Overview

Short bowel syndrome is a condition in which your body is unable to absorb enough nutrients from the foods you eat because you don't have enough small intestine.

The small intestine is where the majority of the nutrients you eat are absorbed into your body during digestion.

Short bowel syndrome can occur when:

  • Portions of the small intestine have been surgically removed. Conditions that may require surgical removal of large portions of the small intestine include Crohn's disease, cancer, traumatic injuries and blood clots in the arteries that provide blood to the intestines.
  • Portions of the small intestine are missing or damaged at birth. Babies may be born with a short small intestine or with a damaged small intestine that must be surgically removed.

Short bowel syndrome treatment typically involves special diets and nutritional supplements and may require nutrition through a vein (parenteral nutrition) to prevent malnutrition.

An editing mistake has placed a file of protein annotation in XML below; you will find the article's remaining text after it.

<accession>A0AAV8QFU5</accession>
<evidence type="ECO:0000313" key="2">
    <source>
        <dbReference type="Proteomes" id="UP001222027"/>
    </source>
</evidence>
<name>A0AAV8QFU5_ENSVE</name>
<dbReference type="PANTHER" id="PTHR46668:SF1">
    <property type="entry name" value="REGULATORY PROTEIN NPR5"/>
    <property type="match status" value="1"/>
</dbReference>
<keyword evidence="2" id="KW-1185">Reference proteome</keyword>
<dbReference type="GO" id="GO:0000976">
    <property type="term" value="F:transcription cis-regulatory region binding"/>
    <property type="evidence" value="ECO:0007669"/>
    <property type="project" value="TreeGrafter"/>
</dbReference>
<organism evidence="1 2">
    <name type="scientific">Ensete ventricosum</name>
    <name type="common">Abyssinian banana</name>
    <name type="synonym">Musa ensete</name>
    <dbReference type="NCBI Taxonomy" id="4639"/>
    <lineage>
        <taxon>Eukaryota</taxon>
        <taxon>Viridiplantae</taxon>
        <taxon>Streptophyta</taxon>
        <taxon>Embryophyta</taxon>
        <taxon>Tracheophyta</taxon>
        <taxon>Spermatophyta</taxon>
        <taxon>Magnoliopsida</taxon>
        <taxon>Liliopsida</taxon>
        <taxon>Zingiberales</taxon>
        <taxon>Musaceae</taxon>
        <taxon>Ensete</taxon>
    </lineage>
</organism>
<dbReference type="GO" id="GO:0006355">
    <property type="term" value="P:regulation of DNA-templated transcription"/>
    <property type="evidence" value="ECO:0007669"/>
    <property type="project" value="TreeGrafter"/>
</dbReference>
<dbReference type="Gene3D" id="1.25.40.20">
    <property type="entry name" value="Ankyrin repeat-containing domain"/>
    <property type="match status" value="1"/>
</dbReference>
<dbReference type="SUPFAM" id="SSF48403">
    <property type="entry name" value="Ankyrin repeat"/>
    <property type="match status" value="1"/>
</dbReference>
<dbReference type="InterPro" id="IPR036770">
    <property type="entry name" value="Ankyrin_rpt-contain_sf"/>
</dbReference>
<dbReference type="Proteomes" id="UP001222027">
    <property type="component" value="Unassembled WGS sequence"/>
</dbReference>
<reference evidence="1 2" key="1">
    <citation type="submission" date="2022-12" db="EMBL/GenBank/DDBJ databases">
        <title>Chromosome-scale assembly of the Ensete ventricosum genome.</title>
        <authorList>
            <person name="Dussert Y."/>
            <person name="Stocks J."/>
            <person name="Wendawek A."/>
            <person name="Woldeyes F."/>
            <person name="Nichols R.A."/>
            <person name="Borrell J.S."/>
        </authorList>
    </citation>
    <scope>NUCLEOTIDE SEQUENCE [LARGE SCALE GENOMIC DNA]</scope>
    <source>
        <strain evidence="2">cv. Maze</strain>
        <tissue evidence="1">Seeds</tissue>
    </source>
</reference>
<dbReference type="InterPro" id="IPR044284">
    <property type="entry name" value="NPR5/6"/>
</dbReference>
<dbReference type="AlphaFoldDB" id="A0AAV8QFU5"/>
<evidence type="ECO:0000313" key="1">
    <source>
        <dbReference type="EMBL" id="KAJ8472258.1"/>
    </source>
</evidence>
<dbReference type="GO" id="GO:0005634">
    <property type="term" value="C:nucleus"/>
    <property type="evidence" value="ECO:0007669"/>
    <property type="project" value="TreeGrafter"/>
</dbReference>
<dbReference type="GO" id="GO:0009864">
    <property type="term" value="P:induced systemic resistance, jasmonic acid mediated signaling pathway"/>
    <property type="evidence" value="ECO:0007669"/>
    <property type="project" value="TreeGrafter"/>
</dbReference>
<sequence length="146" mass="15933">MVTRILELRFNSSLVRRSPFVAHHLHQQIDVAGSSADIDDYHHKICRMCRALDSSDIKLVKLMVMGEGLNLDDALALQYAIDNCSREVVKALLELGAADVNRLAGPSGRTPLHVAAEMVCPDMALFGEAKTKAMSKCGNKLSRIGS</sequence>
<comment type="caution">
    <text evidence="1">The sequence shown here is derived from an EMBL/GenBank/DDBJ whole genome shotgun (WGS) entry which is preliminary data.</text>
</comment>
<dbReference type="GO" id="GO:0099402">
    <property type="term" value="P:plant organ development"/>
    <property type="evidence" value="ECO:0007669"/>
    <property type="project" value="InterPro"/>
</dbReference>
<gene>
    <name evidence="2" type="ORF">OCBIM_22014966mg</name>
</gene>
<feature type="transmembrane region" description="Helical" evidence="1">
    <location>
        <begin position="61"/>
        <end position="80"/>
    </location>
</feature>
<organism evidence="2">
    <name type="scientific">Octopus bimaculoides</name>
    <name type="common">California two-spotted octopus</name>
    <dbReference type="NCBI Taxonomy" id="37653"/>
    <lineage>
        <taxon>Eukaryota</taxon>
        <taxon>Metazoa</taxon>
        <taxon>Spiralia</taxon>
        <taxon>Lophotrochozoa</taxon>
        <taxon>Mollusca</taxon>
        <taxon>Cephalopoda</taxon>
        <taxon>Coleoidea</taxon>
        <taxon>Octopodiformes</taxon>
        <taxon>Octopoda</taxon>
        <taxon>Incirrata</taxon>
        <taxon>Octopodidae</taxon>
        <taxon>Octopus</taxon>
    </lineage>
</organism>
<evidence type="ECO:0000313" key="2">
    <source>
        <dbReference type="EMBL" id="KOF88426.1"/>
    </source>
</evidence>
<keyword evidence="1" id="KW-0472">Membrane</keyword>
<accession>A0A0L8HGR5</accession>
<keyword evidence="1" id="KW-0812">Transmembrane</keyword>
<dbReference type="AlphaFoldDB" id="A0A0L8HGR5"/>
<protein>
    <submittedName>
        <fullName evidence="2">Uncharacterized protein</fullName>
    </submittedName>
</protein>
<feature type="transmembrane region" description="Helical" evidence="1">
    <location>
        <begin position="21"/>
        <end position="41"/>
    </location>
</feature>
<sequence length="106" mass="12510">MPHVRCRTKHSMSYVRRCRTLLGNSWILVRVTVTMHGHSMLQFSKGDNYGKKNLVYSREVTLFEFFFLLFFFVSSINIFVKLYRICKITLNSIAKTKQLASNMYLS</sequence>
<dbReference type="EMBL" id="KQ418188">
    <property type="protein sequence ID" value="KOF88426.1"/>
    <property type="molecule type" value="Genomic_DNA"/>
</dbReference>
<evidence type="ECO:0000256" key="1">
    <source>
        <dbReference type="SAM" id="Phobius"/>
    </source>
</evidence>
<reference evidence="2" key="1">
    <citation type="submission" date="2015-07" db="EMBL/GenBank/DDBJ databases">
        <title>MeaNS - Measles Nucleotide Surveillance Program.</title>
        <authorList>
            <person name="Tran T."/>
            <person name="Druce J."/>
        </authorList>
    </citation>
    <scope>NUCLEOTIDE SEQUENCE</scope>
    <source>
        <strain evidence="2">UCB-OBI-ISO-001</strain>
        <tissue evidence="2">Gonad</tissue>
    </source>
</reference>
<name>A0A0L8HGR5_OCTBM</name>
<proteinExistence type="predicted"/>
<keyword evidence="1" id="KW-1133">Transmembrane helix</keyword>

Short bowel syndrome care at Mayo Clinic

Aug. 25, 2017
References
  1. Feldman M, et al. Short bowel syndrome. In: Sleisenger and Fordtran's Gastrointestinal and Liver Disease: Pathophysiology, Diagnosis, Management. 10th ed. Philadelphia, Pa.: Saunders Elsevier; 2016. http://www.clinicalkey.com. Accessed Sept. 20, 2016.
  2. Wyllie R, et al., eds. Short bowel syndrome. In: Pediatric Gastrointestinal and Liver Disease. 5th ed. Philadelphia, Pa.: Elsevier; 2016. http://www.clinicalkey.com. Accessed Sept. 20, 2016.
  3. Carroll RE, et al. Management and complications of short bowel syndrome: An updated review. Current Gastroenterology Reports. 2016;18:40.
  4. DiBaise JK. Short bowel syndrome and small bowel transplantation. Current Opinion in Gastroenterology. 2014;30:128.
  5. Brown AY. Allscripts EPSi. Mayo Clinic, Rochester, Minn. July 25, 2016.
  6. U.S. News best hospitals 2016-2017. U.S. News & World Report. http://health.usnews.com/best-hospitals/area/mn/mayo-clinic-6610451/gastroenterology-and-gi-surgery. Accessed Sept. 6, 2016.